If you’ve read my blog for any amount of time, you’ll notice I get ‘choked up’ somewhat often. If you read my review of the film Logan, that movie really moved me because of its raw and redemptive portrayal of the gospel. I fought hard not to let the tears flow, and I won.
Last night, after our church’s Good Friday service, we screened Mel Gibson’s The Passion of the Christ for the youth group. Shockingly, some of the middle schoolers fell asleep because they said it was too boring (I think the subtitles got them).
It was only my second time seeing the film, and the first time I was unmoved. I had gone into it fully expecting to weep, but didn’t. This time, I went in with no expectations.
I think it’s the desensitization of seeing violence and gore on screens all the time that has caused me to barely react to the whipping of Christ, even when the Roman soldiers bring out the Cat of Nine Tails and pull chunks of skin from his ribs. Several of the girls in the group cried throughout the brutal film, but it was not the violence that caused tears to streak down my face.
I was lying on the ground watching the screen as Jesus pulled His heavy cross through the streets of Jerusalem. Blood covers every inch of His body. His mother is trying to push through the crowd to catch up to Him, and when she finally does, Jesus turns to her and says,
“See, mother, I make all things new.”
I lost it.
The tears poured down my cheeks to my ears and my chest heaved.
The power in those words reverberated through my body and my mind suddenly filled with a thousand thoughts about what it means for Christ, battered, bloody, and barely able to walk, to make all things new.
When I lived in Chicago, I attended a church whose motto was “Joining God as He makes all things new.” I never gave it much thought until last night, but the more I meditate on those words, the more power they garner.
We follow in His crimson footsteps as Jesus stumbles to His death. We put to death our porn addictions and abuse we’ve received in the past. We look at Jesus, dragging His execution tool up the hill to Golgotha; dragging with Him our substance dependency and shame, our self hatred and pride.
With Him, all old things are put to death.
And with Him, fresh life erupts from the grave as we also follow Him out of the grave into all things new.
I cried on the ground because I’m learning to applying the words of Christ to myself. And to the lives of my friends. And to the kids in my youth group. And to your life.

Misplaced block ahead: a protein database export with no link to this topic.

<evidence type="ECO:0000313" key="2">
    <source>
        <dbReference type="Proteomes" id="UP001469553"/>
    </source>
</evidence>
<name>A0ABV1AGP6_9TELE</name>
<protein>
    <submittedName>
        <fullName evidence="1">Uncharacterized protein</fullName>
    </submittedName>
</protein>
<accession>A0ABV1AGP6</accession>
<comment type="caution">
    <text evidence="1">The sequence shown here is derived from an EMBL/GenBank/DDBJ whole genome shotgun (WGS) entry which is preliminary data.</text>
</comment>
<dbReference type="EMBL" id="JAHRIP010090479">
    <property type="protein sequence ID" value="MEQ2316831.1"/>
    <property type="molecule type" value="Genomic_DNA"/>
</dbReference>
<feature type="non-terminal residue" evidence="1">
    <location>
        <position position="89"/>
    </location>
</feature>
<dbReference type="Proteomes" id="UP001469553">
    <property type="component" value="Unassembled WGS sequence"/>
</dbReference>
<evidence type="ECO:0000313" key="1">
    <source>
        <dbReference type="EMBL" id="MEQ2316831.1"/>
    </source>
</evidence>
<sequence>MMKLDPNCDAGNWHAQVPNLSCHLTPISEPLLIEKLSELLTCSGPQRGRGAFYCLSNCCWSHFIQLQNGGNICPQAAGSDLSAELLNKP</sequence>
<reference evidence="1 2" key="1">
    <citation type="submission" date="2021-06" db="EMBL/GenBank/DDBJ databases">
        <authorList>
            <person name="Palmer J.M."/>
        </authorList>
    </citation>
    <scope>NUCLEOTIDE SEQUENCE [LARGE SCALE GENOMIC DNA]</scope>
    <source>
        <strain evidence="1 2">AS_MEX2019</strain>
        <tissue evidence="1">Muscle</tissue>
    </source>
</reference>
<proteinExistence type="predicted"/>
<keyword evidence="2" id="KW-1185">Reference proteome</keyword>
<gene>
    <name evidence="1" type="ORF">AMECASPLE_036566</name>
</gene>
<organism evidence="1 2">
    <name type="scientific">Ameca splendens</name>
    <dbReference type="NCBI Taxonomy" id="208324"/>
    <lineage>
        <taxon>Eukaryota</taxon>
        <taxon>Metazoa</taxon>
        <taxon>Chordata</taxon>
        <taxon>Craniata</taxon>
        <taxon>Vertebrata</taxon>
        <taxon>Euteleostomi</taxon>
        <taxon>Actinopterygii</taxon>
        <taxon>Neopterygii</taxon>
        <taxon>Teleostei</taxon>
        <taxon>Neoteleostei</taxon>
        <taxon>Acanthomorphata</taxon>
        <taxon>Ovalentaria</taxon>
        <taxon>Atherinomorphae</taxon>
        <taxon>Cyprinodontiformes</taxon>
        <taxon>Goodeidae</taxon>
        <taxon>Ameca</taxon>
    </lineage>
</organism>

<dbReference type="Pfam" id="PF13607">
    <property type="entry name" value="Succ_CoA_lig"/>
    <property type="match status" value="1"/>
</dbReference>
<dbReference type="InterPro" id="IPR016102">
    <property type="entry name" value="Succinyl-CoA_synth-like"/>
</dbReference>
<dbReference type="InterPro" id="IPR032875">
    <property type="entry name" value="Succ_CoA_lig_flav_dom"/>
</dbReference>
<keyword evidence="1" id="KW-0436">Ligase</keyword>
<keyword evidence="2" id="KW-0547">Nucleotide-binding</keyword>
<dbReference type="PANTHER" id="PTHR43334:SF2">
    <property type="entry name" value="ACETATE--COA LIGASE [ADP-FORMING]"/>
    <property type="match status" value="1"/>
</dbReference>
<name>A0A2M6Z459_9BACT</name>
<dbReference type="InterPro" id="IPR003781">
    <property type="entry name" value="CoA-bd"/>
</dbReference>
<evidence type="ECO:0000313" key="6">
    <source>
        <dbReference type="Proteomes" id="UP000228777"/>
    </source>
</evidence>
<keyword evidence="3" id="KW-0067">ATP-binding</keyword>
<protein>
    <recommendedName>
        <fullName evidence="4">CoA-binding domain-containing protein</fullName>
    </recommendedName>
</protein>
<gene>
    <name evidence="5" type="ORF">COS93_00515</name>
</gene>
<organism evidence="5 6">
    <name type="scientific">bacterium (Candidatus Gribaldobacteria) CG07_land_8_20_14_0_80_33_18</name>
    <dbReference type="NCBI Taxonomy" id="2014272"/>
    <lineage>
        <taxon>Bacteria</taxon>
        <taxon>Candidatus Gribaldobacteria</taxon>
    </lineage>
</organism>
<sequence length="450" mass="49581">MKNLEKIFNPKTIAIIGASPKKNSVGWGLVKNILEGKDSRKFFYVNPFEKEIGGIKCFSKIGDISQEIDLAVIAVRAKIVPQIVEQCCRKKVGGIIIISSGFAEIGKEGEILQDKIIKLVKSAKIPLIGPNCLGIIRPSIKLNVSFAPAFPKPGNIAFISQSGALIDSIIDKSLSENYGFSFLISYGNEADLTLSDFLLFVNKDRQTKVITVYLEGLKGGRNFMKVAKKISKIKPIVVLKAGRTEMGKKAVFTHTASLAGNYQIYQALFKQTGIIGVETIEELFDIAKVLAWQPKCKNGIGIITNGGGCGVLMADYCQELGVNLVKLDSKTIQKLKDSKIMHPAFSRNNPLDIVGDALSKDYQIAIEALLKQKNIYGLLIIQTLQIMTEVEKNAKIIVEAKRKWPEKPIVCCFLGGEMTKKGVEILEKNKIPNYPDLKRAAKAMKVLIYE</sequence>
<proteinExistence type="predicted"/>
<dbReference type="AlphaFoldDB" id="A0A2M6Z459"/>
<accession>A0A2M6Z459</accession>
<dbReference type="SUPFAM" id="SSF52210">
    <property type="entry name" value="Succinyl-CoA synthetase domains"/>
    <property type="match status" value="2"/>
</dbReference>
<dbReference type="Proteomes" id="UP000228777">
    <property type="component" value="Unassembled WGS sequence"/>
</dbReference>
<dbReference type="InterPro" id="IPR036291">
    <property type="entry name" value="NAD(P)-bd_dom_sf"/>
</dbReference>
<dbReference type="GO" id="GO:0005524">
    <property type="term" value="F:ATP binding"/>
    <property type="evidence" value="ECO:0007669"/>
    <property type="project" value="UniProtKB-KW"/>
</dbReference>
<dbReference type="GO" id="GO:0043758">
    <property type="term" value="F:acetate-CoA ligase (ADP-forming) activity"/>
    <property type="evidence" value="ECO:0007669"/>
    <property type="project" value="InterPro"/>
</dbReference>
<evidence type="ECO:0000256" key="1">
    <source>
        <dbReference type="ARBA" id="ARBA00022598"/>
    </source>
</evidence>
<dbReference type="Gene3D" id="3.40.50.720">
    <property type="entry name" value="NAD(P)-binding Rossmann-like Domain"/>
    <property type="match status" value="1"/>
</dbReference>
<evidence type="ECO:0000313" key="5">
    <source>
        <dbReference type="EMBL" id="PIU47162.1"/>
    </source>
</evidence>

When Jesus says, He makes all things new, I believe He means all.
And how beautiful is this redemption! Do we believe the bloody Christ when He says this? Or do we doubt the extent of His reach?
Have you been an alcoholic for 40 years, or do you think you’re too ugly to be worthy of love because of scars from the past?
Jesus makes all things new.
He does not do it in a cute, clean, pretty way. He opened up His own veins and sacrificed His own body so that we, the Beloved of the Lord, can be made new.
Do you believe it?
Or is it just a nice sentiment?
I’m in a coffee shop, wondering why I come to public places to write posts like these. I keep shoving the lump back down into my chest because at any moment I’m gonna just collapse into a blubbering heap of sobs.
Robert Smalls was born in 1839 as a slave in South Carolina. At the age of 12, he was sent into the fields as a laborer. In his twenties, he was assigned to a ship in the Civil War where he led a mutiny on the ship and commandeered the boat up North to gain his freedom.
Word spread about the slaves who bravely escaped their bondage and earned their freedom in the north, and Smalls grew in prominence and notoriety. A few years later, after the war ended, he returned to the plantation where he was born into slavery and bought it since his former owner had died.
But here’s the crazy part.
Sometime after he had moved back into the plantation where he had been born a slave, a knock sounded on the door. There, standing on his porch, was his master’s wife, now a helpless widow. She had nowhere else to turn.
Robert Smalls let her live with him and his family until her death.
This was the woman whom he had known his whole life as a master. A white woman who was ‘higher than him’ and likely even abused him. Smalls had every right to kick her off his porch and tell her to get lost.
But he didn’t.
This is what grace looks like. This is what it looks like when Jesus takes your hurt, anger, bitterness, and hatred up the hill with Him. And kills them.
This is what it looks like when all things are made new.
A former slave taking care of his master’s widow.
I think God has a sort of distaste for old, stale things. Psalm 103 commands us to ‘sing a new song to the Lord.’ Get out of that tired place of hopelessness and depression and put it to death.
Be made new.
“Jesus rises from the waters; the world rises with Him.”
-Gregory of Nazianzus, on the baptism of Christ
That’s what baptism is: All of you submerges beneath the surface, and all of you rises again. New. Clean.
Do you believe it?
Put those old things to death and join the God-man Jesus as He makes all things new.
In case you’ve ever wondered, this is what makes Good Friday so freaking good.